"Ismail Shammout's 1984 picture of a Christ-figure by the seashore shows just how art may defeat the discourse of the aesthetic philistine and, at once, insert the modern Palestinian into the canons of artistic culture. Here Shammout has taken the classic Renaissance deposition scene - when the body of the crucified Christ is removed from the cross - and inverted it. This Christ, through rigor mortis, has become the composition's pillar of strength, the support and shelter for his mourners. His perfect Apollonian torso holds up the right side of the picture, while his gesturing arm defines the scene's horizon. The blood running from the hallowed stigmata merges with the setting sun, which has become an echo of the Christ-figure's triumphant posture. Underneath, the Palestinian populace huddles in a latent state between passivity and potential.
With his visual references to European classical tradition and the locally situated myth of martyrdom, Shammout marries ethnic particularity and canonical glory. He conflates the art of the (Italian) Renaissance - evidenced in the idealizing figuration and perspectival composition - with a local tragedy. A kuffiyeh shrouded Christ and women in thob and mandeel mourn thee loss of the western coast of their land. Shammout's aesthetic act can be viewed as an appeal for recognition from Western audiences, to be redeemed from the charge of "philistine," but it should also be viewed as an effort to shape the self-image of Palestinians (and Arabs) themselves. For although the Palestinian nation that Shammout undertook to represent in bodily form was fragmented and dispersed, tortured and tormented, his act of painting brings it into a single solid mass, rising up through its suffering. In particular, his use of a revered European tradition of figuration calls forth the possibility of imagining a "real" Palestinian nation, paramount in dignity and recognizability to the European fatherlands of fine art.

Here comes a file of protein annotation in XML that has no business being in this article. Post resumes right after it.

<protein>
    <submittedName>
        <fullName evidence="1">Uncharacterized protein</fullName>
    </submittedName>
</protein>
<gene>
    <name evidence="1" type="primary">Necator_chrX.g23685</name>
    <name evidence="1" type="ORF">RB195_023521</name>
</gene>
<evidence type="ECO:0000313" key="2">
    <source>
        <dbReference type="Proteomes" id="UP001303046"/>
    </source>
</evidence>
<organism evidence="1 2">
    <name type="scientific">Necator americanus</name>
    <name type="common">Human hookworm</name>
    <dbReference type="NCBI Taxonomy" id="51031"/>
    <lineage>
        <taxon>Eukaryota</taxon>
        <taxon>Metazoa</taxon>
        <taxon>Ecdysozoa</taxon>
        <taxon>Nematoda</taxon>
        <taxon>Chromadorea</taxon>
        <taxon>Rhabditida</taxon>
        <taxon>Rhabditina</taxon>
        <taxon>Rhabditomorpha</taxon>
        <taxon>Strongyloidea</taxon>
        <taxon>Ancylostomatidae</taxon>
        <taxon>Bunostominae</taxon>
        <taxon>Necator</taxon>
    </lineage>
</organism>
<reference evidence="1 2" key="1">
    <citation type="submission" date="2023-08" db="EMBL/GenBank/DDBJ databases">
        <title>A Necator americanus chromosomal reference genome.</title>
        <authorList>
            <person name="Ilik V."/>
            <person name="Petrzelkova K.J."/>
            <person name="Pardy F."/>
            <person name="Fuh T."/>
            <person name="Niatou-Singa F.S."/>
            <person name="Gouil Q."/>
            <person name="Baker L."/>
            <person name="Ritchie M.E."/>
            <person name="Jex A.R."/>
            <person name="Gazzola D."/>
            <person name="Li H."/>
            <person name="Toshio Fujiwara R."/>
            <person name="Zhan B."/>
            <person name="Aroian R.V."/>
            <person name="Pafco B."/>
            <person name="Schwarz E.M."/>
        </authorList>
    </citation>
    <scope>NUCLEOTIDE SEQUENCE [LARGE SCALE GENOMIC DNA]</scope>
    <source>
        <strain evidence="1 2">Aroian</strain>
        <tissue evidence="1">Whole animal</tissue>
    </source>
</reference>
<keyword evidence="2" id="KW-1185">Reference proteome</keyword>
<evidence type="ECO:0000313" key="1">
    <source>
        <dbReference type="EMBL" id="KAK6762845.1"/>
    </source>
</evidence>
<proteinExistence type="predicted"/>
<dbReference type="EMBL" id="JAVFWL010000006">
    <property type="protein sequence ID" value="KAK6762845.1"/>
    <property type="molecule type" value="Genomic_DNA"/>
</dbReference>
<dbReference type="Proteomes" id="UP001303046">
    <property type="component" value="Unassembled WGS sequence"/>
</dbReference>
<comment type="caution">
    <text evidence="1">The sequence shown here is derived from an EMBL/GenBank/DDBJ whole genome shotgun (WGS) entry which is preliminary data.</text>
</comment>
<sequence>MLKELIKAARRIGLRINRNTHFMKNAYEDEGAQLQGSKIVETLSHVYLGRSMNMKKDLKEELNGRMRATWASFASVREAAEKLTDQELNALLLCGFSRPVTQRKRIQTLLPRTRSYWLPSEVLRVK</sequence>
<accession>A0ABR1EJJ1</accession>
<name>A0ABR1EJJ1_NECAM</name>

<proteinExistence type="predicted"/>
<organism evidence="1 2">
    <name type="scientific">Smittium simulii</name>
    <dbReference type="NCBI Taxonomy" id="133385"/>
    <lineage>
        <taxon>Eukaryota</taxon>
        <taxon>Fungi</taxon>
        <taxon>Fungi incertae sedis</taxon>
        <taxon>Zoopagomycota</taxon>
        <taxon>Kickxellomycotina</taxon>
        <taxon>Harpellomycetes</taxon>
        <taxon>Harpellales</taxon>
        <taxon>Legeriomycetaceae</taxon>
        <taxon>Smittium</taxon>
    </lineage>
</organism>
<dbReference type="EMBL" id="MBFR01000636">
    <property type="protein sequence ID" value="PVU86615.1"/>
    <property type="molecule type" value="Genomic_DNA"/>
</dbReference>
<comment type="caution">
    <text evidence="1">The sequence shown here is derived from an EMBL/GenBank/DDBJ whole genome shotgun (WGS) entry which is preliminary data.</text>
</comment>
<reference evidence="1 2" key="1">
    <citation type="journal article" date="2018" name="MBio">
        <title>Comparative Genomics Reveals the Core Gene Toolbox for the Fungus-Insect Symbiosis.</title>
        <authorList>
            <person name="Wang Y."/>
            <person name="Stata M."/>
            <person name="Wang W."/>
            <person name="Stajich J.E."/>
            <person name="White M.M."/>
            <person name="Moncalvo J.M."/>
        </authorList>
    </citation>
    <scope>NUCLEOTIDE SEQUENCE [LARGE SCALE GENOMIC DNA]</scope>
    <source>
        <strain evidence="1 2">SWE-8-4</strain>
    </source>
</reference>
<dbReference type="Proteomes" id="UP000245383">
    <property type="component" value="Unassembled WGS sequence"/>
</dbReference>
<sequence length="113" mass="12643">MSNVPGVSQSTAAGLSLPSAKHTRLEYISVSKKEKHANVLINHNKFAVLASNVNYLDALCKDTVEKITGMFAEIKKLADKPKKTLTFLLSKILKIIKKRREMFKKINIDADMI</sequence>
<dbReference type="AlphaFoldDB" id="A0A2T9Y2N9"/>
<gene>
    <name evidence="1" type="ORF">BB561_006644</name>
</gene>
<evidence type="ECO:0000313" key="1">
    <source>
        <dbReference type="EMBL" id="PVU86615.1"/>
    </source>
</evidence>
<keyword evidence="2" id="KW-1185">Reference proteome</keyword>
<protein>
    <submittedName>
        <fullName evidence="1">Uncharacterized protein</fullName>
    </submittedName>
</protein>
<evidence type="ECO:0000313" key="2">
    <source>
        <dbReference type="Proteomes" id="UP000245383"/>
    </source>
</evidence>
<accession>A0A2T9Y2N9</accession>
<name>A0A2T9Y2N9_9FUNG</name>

Underlying Shammout's imagination is the injunction that Palestinians come to see themselves, literally, from a specific perspective. They will have to articulate their claims to nationhood in a particular way. In sum, Shammout's figuration is an optimistic act based on the idea that there can be a national body worthy of representation in a universalist tradition, and that it can be shaped by highly skilled spokespersons, well-versed at addressing both foreign audiences and local ones."
- Excerpt from 'Between the Promise of Life and Its Fragility: The Arab Body in The Khalid Shoman Collection' by Kirsten Scheid
Arab Art Histories - The Khalid Shoman Collection, published by The Khalid Shoman Foundation, 2013